Bragg, Alexander (1815-1877)


Warrenton, North Carolina, USA


  • Warrenton, North Carolina
  • Alabama


  • Carpenter/Joiner
  • Builder

NC Work Locations:

Building Types:

Styles & Forms:

Greek Revival

Alexander Bragg (June 1, 1815-Dec. 10, 1877), a builder in North Carolina and Alabama, exemplified the antebellum emigration from North Carolina to the Old Southwest, following a path taken by architect William Nichols several years earlier. Alexander (“Sandy”) Bragg was born in Warrenton, a son of carpenter Thomas Bragg, Sr. and Margaret Crossland, and probably learned his trade from his father. In 1835, Alexander Bragg provided the design for Raleigh’s Wake County Courthouse, a columned, temple-form brick edifice. Superintendent of construction was a Raleigh builder, William White. In the late 1830s or early 1840s Bragg moved to Alabama, following his brother John. There he enjoyed an active building career and planned and built numerous Greek Revival and Italianate buildings. He married in North Carolina a Miss Southall, and in Alabama Martha Newell Nunnelee (1848), with whom he had five children. He was variously identified in the United States Census as a carpenter in 1850, a mechanic in 1860, and a house carpenter in 1870. Copies of two of Bragg’s Alabama account books, detailing minor carpentry projects and including a price schedule for piece work, are preserved at the Alabama Department of Archives & History. Among other existing Alabama structures, Bragg is credited with the 1859 Wilcox County Courthouse.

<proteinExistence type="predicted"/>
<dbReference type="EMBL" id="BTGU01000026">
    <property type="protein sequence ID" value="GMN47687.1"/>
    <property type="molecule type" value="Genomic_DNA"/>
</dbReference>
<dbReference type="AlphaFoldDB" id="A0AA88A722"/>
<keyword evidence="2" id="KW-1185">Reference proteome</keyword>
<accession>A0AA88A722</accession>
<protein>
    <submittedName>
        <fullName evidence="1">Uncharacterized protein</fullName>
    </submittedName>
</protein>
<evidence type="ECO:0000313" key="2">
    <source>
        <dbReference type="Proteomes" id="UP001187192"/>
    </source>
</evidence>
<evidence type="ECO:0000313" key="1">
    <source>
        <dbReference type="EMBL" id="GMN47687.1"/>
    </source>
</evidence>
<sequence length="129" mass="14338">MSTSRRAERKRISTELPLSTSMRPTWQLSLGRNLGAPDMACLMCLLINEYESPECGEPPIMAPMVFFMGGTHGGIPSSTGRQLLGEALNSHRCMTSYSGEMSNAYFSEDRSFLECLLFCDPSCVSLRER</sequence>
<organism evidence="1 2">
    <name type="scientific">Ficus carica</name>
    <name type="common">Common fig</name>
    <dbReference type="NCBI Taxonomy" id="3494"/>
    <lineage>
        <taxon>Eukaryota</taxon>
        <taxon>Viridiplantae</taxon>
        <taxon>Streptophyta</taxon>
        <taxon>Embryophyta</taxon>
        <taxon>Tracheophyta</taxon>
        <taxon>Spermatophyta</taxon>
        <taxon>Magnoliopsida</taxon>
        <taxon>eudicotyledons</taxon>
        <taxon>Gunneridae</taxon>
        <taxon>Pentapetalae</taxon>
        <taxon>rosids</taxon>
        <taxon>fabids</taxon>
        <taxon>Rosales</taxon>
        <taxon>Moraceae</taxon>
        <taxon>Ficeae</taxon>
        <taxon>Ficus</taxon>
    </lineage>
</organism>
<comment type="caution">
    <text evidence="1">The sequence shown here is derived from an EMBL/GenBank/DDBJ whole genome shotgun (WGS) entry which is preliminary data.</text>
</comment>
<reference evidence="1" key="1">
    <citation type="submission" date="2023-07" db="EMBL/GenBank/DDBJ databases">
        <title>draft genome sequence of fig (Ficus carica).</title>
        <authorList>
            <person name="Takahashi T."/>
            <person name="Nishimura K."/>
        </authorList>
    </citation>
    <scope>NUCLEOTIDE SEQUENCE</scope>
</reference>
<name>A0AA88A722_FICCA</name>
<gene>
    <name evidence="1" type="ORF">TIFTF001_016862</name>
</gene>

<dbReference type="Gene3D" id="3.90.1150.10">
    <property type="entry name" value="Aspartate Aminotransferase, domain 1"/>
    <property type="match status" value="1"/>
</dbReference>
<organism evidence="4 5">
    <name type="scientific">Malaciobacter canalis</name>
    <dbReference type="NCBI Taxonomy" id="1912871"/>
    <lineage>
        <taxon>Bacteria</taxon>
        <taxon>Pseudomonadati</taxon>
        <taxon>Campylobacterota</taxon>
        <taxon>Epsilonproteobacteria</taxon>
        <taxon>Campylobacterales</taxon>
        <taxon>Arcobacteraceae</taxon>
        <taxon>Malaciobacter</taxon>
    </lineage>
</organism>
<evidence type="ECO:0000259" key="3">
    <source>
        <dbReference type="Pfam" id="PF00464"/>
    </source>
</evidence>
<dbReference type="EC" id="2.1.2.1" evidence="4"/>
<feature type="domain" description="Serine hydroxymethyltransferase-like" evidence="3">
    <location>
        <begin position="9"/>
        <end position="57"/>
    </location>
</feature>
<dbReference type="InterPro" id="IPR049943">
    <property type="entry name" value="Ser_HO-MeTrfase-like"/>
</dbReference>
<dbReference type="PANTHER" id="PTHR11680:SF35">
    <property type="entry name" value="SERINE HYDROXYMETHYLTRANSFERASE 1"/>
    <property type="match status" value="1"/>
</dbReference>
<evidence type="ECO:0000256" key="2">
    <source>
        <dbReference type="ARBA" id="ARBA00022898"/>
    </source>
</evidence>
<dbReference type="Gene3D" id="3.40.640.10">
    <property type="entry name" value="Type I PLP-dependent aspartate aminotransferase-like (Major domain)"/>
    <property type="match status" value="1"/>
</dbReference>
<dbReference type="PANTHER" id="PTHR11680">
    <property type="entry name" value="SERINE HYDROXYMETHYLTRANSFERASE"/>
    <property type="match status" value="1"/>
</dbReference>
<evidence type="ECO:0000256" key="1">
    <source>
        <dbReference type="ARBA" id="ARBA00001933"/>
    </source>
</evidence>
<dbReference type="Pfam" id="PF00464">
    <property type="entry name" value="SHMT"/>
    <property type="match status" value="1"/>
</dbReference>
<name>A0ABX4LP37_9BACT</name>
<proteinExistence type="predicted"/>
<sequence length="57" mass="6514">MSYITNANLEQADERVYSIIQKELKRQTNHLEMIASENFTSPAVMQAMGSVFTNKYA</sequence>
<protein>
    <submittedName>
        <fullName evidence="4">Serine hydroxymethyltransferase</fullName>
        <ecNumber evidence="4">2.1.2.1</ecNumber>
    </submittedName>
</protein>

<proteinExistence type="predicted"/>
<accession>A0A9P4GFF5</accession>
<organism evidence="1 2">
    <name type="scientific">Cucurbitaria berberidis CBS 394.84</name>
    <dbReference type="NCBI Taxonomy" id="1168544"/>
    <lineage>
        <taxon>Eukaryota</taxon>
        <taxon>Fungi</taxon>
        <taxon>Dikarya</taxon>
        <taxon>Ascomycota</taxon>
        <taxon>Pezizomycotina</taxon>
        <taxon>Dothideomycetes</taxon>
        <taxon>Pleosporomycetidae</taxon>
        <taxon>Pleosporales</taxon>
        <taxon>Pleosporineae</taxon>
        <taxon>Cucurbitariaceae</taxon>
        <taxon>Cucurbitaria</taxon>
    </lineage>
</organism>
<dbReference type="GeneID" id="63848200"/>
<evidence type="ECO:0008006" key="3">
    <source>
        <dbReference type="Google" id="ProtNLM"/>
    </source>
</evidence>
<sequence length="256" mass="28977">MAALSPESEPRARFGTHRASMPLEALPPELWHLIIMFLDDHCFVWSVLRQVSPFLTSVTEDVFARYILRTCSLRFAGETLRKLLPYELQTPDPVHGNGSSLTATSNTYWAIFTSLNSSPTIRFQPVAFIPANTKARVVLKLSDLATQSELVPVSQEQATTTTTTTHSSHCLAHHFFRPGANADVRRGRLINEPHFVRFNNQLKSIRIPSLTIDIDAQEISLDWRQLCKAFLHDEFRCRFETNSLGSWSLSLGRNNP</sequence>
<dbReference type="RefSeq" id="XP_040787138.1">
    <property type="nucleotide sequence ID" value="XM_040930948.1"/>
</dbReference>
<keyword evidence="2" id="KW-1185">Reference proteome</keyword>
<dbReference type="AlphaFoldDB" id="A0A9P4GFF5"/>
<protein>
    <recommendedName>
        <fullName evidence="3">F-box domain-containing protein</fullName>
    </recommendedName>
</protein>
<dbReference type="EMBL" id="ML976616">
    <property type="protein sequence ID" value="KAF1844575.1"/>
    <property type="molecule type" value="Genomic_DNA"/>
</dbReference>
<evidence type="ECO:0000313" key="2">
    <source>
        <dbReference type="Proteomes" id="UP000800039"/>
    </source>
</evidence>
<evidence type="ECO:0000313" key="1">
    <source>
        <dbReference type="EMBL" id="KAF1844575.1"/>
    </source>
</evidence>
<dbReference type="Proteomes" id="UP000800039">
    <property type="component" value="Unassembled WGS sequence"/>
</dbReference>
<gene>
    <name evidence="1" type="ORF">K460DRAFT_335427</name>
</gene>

• Bragg family stones, Camden Cemetery, Alabama.
  • Lizzie Wilson Montgomery, Sketches of Old Warrenton, North Carolina (1984).
  • Elizabeth Reid Murray, Wake: Capital County of North Carolina, Vol. I, Prehistory through Centennial (1983).
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  • Wake County Courthouse

    Alexander Bragg, designer; William White, builder


    Raleigh, Wake County
    Street Address:

    Fayetteville St., Raleigh, NC


    No longer standing



    Images Published In:

    Elizabeth Reid Murray, Wake: Capital County of North Carolina, Vol. I, Prehistory through Centennial (1983).
    Elizabeth Reid Murray and K. Todd Johnson, Wake: Capital County of North Carolina, Vol. II, Reconstruction to 1920 (2008).


    The antebellum Wake County Courthouse was a temple form Greek Revival building.

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